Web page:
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If you're looking to make the most of your time in the military and after service, military academies are a great option.
Military academies can provide education that aligns with learners' educational and professional goals, including college preparation for high school students. Most military colleges offer traditional degree options with an infusion of military-influenced leadership training, often through Reserve Officer Training Corps (ROTC) programs. Many schools, like maritime colleges, offer programs relevant to specific branches of the military, though some take a more general approach.
Federal military academies offer full-ride funding for students who commit to postgraduate service, while most private and public military academies do not require military commitments from students.
Federal Military Academies
Federal military academies provide learners with a complete postsecondary education and leadership training. In return for a four-year degree financially covered by the government, graduates commit to serving in the military after finishing their training. Enrollees also typically receive free room and board during their studies. Typical postgraduate obligations ask for five years of service.
Students can choose from five federal military academies, each representing a branch of the armed forces. While graduates tend to enlist with their academy's parent organization, they can also serve other segments of the military. To ensure they enroll only the top candidates, these academies have challenging admission requirements. Enrollees who do not complete their education or their service obligations typically need to repay their tuition to the government.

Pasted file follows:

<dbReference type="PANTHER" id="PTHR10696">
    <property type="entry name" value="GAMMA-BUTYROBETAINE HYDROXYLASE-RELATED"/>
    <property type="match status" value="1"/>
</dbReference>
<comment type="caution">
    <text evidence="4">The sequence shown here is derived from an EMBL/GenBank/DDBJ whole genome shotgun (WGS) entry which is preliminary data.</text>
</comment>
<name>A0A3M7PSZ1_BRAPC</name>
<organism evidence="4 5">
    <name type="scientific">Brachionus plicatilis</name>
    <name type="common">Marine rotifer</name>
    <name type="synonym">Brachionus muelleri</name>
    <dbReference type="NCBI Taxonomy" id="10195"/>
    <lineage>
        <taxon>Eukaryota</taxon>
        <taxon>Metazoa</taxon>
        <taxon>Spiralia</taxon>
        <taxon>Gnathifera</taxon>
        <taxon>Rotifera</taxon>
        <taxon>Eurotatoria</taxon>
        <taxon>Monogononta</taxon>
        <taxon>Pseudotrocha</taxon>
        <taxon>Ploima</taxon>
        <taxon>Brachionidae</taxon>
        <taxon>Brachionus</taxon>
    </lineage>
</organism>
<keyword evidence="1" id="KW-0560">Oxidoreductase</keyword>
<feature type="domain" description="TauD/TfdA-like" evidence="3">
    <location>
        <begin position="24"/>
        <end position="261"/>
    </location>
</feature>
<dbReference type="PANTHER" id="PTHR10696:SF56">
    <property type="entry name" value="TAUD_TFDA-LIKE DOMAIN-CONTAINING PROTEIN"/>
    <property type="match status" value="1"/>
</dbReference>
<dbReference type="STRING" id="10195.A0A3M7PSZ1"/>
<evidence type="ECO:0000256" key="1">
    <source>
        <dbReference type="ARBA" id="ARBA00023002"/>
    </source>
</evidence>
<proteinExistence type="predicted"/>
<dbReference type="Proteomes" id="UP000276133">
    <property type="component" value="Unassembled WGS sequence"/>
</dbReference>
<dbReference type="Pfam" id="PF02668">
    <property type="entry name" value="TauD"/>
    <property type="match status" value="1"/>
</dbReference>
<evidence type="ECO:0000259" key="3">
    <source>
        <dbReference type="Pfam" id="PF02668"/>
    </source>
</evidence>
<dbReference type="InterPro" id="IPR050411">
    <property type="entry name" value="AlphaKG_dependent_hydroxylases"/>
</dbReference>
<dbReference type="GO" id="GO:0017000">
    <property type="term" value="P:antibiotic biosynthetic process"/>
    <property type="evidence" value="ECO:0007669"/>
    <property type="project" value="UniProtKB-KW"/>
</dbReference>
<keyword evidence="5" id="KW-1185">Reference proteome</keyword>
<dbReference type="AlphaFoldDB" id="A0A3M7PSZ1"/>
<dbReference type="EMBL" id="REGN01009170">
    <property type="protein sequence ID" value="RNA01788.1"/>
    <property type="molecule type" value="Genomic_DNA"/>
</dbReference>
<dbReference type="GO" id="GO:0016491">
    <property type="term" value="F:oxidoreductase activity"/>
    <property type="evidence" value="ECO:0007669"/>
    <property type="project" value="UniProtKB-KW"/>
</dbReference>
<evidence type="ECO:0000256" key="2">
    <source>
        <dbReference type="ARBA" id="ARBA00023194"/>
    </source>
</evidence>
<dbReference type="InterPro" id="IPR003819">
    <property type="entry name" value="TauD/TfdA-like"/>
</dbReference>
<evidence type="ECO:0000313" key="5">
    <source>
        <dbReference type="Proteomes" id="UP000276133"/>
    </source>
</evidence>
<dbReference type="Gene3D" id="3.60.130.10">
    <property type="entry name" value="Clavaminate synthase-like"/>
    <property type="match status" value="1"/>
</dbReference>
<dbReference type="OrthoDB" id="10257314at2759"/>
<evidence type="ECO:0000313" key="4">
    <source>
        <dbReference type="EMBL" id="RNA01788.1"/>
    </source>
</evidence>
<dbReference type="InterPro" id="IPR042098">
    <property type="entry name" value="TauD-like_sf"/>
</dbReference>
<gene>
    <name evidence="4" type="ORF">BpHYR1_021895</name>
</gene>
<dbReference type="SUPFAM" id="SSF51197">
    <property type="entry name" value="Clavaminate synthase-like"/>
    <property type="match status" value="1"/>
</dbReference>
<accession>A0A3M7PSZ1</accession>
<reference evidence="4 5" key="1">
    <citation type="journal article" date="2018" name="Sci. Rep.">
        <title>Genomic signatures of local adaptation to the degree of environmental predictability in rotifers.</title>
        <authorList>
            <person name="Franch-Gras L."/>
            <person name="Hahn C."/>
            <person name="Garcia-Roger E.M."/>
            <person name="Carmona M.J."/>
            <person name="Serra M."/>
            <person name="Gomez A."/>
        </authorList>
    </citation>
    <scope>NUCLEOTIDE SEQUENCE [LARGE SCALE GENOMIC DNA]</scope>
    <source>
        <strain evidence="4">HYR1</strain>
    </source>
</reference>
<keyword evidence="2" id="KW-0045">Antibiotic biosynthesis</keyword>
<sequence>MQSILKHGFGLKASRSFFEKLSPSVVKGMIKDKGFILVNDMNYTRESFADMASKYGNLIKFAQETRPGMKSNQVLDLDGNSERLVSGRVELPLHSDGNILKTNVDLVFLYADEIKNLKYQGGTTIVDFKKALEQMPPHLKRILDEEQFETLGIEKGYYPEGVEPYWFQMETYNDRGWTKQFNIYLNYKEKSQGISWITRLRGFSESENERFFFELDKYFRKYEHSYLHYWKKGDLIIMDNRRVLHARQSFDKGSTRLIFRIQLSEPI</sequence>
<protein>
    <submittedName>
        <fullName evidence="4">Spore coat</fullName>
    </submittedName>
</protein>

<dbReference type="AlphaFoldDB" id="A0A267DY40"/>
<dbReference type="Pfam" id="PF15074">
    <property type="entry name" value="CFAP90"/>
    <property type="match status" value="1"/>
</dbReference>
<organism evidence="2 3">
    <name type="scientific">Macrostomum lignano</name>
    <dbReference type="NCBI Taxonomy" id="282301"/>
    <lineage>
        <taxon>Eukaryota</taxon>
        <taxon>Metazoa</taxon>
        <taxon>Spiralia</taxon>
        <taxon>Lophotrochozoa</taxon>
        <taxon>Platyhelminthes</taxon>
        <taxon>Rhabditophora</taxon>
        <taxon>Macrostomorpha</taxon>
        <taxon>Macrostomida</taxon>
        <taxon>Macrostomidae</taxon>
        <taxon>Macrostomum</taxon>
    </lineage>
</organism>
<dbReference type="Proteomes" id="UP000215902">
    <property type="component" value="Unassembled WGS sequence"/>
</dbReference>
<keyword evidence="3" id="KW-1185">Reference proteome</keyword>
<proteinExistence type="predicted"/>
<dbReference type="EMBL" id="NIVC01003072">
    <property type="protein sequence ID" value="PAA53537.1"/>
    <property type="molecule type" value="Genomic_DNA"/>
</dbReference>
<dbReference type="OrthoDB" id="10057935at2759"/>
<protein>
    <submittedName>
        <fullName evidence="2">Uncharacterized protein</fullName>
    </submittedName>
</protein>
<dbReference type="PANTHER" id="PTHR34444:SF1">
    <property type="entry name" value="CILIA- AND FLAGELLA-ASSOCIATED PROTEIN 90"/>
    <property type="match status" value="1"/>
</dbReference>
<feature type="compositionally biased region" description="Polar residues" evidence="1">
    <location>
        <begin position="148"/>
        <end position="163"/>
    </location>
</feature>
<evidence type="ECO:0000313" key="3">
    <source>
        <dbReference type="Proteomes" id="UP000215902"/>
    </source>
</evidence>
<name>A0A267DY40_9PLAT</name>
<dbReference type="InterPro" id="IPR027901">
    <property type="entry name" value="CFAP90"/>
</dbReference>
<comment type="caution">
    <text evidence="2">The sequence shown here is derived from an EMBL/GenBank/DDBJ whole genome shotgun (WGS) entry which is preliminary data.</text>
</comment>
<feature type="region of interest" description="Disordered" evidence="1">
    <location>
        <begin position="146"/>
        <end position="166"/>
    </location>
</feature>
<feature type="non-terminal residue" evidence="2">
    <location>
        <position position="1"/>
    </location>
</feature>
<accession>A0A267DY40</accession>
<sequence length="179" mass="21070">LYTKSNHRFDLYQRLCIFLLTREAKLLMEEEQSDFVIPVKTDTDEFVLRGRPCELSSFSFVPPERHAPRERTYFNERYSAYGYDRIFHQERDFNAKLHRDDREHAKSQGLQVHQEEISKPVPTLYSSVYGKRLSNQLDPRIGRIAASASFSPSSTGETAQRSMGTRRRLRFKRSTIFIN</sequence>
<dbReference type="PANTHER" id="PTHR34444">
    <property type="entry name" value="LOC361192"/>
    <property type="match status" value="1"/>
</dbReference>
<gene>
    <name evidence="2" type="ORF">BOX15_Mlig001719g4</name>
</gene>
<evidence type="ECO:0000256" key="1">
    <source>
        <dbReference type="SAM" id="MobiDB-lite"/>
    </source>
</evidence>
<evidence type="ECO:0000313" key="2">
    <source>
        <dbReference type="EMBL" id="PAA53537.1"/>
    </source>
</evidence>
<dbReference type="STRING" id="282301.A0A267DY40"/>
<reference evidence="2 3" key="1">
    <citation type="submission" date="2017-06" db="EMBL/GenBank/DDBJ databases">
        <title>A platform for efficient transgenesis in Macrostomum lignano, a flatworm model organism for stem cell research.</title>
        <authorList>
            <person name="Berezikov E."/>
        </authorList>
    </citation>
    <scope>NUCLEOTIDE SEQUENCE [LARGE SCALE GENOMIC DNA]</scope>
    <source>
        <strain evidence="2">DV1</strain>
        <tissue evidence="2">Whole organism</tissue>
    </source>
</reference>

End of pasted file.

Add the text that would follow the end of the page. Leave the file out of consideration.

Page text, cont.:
The five federal military academies vary in their application approaches and admission requirements. In general, applicants need strong academic achievements, physical capabilities, and leadership qualities. Along with academic training, enrollees participate in regular military training and preparation. Readers can find more information on the five federal military academies below.
U.S. Military Academy
Established in 1802, the U.S. Military Academy -- more commonly known as "Westpoint" -- prepares the next generation of leaders in the United States Army. The academy offers bachelor of science degrees in more than 35 majors, plus several available minors. Cadets also receive military and leadership training throughout their studies.
U.S. Naval Academy
The U.S. Naval Academy began offering four-year degrees to its enrollees in 1850. Current learners can pursue bachelor of science degrees in more than 25 majors, including several STEM disciplines. Enrollees enter the school as midshipmen and commit to five years of service with the Navy or Marines after graduation.
U.S. Air Force Academy
Established in 1954, the U.S. Air Force Academy offers four-year degrees in 27 different majors, primarily in STEM fields, along with some arts and humanities disciplines. Cadets must commit to a minimum of five years of service after graduation.
U.S. Merchant Marine Academy
Established in 1943, the U.S. Merchant Marine Academy provides students with a college degree and prepares them for maritime sector careers. Students can pursue bachelor of science degrees in subjects like humanities, transportation, marine engineering, science, and physical education. They also earn U.S. Coast Guard licenses.
U.S. Coast Guard Academy
The roots of the U.S. Coast Guard Academy date back to 1876, though it began offering four-year bachelor of science degrees in 1941. Current enrollees can choose from nine majors, including engineering, management, and cybersystems. Graduates commit to serving the country for a minimum of five years.
Senior Military Colleges